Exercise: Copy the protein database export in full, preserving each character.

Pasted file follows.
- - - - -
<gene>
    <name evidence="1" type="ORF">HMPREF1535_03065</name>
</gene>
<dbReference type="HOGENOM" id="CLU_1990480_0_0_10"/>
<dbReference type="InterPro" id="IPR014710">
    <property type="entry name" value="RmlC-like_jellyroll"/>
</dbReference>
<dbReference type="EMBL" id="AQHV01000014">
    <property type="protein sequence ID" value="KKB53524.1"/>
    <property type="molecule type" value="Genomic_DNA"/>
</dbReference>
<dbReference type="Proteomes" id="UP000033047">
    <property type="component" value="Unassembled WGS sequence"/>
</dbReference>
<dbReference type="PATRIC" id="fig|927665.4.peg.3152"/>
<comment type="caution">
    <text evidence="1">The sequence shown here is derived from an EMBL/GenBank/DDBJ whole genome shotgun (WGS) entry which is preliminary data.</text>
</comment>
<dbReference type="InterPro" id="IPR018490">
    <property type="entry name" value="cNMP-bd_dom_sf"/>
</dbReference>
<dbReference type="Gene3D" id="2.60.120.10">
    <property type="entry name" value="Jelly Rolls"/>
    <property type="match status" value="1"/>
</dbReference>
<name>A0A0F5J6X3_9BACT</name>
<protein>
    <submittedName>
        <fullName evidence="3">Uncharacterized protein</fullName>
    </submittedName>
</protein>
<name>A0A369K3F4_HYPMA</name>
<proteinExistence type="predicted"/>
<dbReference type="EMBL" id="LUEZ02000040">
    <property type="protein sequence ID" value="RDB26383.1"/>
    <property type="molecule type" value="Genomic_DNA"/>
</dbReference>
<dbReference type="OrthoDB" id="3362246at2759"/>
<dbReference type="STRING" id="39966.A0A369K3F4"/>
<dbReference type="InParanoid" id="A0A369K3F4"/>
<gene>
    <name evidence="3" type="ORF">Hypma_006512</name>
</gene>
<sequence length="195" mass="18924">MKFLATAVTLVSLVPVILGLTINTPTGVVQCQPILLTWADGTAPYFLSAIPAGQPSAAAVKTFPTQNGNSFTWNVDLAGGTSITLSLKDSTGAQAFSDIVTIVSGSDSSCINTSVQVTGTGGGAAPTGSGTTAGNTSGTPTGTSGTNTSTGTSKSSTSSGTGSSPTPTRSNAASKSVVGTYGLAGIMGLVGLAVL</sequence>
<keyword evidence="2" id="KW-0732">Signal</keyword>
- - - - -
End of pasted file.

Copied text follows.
<gene>
    <name evidence="1" type="ORF">HMPREF1535_03065</name>
</gene>
<dbReference type="HOGENOM" id="CLU_1990480_0_0_10"/>
<dbReference type="InterPro" id="IPR014710">
    <property type="entry name" value="RmlC-like_jellyroll"/>
</dbReference>
<dbReference type="EMBL" id="AQHV01000014">
    <property type="protein sequence ID" value="KKB53524.1"/>
    <property type="molecule type" value="Genomic_DNA"/>
</dbReference>
<dbReference type="Proteomes" id="UP000033047">
    <property type="component" value="Unassembled WGS sequence"/>
</dbReference>
<dbReference type="PATRIC" id="fig|927665.4.peg.3152"/>
<comment type="caution">
    <text evidence="1">The sequence shown here is derived from an EMBL/GenBank/DDBJ whole genome shotgun (WGS) entry which is preliminary data.</text>
</comment>
<dbReference type="InterPro" id="IPR018490">
    <property type="entry name" value="cNMP-bd_dom_sf"/>
</dbReference>
<dbReference type="Gene3D" id="2.60.120.10">
    <property type="entry name" value="Jelly Rolls"/>
    <property type="match status" value="1"/>
</dbReference>
<name>A0A0F5J6X3_9BACT</name>
<protein>
    <submittedName>
        <fullName evidence="3">Uncharacterized protein</fullName>
    </submittedName>
</protein>
<name>A0A369K3F4_HYPMA</name>
<proteinExistence type="predicted"/>
<dbReference type="EMBL" id="LUEZ02000040">
    <property type="protein sequence ID" value="RDB26383.1"/>
    <property type="molecule type" value="Genomic_DNA"/>
</dbReference>
<dbReference type="OrthoDB" id="3362246at2759"/>
<dbReference type="STRING" id="39966.A0A369K3F4"/>
<dbReference type="InParanoid" id="A0A369K3F4"/>
<gene>
    <name evidence="3" type="ORF">Hypma_006512</name>
</gene>
<sequence length="195" mass="18924">MKFLATAVTLVSLVPVILGLTINTPTGVVQCQPILLTWADGTAPYFLSAIPAGQPSAAAVKTFPTQNGNSFTWNVDLAGGTSITLSLKDSTGAQAFSDIVTIVSGSDSSCINTSVQVTGTGGGAAPTGSGTTAGNTSGTPTGTSGTNTSTGTSKSSTSSGTGSSPTPTRSNAASKSVVGTYGLAGIMGLVGLAVL</sequence>
<keyword evidence="2" id="KW-0732">Signal</keyword>